* * *

It was my idea for us to write our lists separately, because I’ve learned the hard way that it’s all too easy to just pretend to go along with a partner’s wishes. “I like to go for long walks,” you may say to your prospective mate, picturing hiking gear and freeze-dried food, and they’ll nod in agreement when what they really want is a 20-minute stroll that ends at a bar. In my experience, people may like to be agreeable, but compromising only really feels easy until the crush wears off.

I’m not against being with someone who’ll introduce you to new things, as was the case when my ex encouraged me to buy a bicycle. He was one of those guys whose apartment had no soft furnishings but three dirty bicycles nudged up against the kitchen table (“That’s my mountain bike, that’s my road bike, and that old beat-up Scott is for riding around London as nobody will steal it”). I got pretty into the bike and even started commuting to work with it.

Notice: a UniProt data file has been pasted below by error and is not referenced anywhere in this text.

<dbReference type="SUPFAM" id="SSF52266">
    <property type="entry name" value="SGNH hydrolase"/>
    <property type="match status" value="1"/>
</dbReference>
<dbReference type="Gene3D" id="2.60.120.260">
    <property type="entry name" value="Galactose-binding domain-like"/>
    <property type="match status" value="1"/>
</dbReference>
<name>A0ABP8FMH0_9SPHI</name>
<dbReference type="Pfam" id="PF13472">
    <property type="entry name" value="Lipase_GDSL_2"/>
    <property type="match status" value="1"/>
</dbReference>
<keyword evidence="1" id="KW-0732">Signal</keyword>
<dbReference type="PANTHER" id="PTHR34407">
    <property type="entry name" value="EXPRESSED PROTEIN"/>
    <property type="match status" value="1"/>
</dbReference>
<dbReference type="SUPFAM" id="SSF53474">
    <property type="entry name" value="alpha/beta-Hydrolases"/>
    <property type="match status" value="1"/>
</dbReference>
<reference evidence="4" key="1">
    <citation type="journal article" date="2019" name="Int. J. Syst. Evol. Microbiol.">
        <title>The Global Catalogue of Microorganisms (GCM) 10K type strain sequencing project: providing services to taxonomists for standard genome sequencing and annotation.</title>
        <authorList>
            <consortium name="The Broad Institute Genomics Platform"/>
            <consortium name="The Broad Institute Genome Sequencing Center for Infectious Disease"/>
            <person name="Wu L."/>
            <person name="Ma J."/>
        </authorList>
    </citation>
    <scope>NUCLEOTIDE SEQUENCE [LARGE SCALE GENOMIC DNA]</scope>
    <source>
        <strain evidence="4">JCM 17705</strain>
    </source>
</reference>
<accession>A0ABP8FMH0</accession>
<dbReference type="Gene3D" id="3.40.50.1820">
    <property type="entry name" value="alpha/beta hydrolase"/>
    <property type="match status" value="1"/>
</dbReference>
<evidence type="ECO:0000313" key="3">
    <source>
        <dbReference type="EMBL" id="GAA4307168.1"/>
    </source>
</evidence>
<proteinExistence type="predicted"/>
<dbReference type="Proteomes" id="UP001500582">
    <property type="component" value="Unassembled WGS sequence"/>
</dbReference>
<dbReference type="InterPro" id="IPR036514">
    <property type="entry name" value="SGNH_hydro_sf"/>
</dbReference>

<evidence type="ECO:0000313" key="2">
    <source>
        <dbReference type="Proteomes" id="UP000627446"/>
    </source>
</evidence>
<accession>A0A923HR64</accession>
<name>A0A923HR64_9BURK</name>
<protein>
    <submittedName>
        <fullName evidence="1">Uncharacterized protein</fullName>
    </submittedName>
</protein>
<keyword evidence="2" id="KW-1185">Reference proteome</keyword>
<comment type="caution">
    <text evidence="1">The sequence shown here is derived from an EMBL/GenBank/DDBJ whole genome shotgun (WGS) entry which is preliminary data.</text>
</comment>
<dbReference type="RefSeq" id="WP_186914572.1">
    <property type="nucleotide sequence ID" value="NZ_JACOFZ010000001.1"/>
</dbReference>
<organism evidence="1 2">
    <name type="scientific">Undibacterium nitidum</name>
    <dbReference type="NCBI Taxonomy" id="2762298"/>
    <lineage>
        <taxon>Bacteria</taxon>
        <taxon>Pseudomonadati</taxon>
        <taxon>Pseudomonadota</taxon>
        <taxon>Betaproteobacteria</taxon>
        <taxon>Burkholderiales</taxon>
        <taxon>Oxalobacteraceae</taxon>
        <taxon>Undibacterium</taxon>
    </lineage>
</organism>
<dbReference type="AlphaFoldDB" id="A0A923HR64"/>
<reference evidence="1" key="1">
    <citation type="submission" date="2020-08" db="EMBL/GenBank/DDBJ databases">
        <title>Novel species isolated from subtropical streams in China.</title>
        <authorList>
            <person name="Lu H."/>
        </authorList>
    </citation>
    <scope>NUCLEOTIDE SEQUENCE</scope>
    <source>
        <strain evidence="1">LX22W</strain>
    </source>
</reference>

But I also never stopped hating how he kept wanting me to get up early on Saturday mornings to go on bike rides. You can only push yourself to do something you’re not that into so many times before your nature asserts itself. “I love that you don’t have this need to constantly DO stuff,” I wrote on my list for Luke, thinking about my ex and his weekend alarm clock.

When it came time to share them with each other, Luke read his list first. “No mind reading,” he said. “Just tell me what you want.” I nodded — more than one ex has accused me of being too blunt, so this felt like a relief. Luke continued: “I need the freedom to be my silly self.”

I read out my list: “I need long, winding and branching conversations.” Luke nodded — he’d written something similar. I continued: “I’d like to be able to geek out about stuff with you without feeling like it’s weird or that I’m weird.”